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Thursday, 10 March 2022

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Imagine a world where the leaders of nations were concerned with the potential greatness of it’s people instead of the greatness of their self image, personal wealth and ability to control said people.

I wish Peter Turnley a safe passage. I met his brother David on a street corner in the Marais, Paris last October. Never having met, but having Peters book and knowing his likeness from a photo, I asked if he was Peter - he was very nice to me explaining that he was in fact David. We had a wonderful, if brief conversation. David had his Leica around his neck, obviously out for a photo walk. Mine was in my room, I was just out picking up breakfast croissant. Never know who you might meet in Paris, maybe someday I might run into Peter!

Don McCullin, the famous war photographer, also said that he took pictures to give a voice to the voiceless. I wish Peter a safe trip to Ukraine. I have a nasty feeling that the worst is yet to come.

I bought Peter's Covid book, and still haven't been able to really look at it because it was too fresh; we were still wearing masks and observing thousands of daily deaths. Terrific photography, horrible subject matter.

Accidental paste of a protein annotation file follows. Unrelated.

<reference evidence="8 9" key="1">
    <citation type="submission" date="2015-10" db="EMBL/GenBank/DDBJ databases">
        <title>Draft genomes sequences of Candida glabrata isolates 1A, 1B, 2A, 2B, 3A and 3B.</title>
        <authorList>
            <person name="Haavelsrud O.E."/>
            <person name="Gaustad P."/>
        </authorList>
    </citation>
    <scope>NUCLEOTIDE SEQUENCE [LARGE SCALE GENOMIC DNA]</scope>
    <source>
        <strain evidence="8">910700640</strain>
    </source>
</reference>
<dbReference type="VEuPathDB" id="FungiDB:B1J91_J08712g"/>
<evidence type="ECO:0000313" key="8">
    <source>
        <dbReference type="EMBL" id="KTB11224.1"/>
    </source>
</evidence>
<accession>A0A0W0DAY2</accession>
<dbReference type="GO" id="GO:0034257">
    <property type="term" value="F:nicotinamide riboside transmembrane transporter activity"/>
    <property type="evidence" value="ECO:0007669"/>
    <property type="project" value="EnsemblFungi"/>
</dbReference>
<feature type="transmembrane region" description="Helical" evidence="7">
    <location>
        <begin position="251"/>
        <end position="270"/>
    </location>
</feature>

I can't imagine a Ukraine book from this man being anything less that amazing and for maybe 10 years, unviewable to anyone with a soul. Those kids will never be just kids again and it needs to be documented... hopefully for the war crime trials.

Message from the Ukrainian Orthodox church-


I was in the third grade when reading the Diary of Anne Frank was assigned. I was forever changed after that. I was eight years-old, my parents were divorcing, I was no longer permitted to write with my left hand, I developed a stutter and was afraid to speak, and growing up in Topanga Canyon was replaced with the frozen sidewalks of New Jersey. But, even at eight years-old I knew I was a fortunate one. I cried while reading Anne's diary. I cry today for the children in Peter's photo and for the unknown ones. How could we let this happen again?

Ms. Addario's work has been instantly recognizable in the TIMES photo stream. It seems to me that she could hardly be closer. I wish her, the Turnleys and all their colleagues good luck (to say nothing of everyone else there). What a sorry world.

Here's a collection of lot of work from inside Ukraine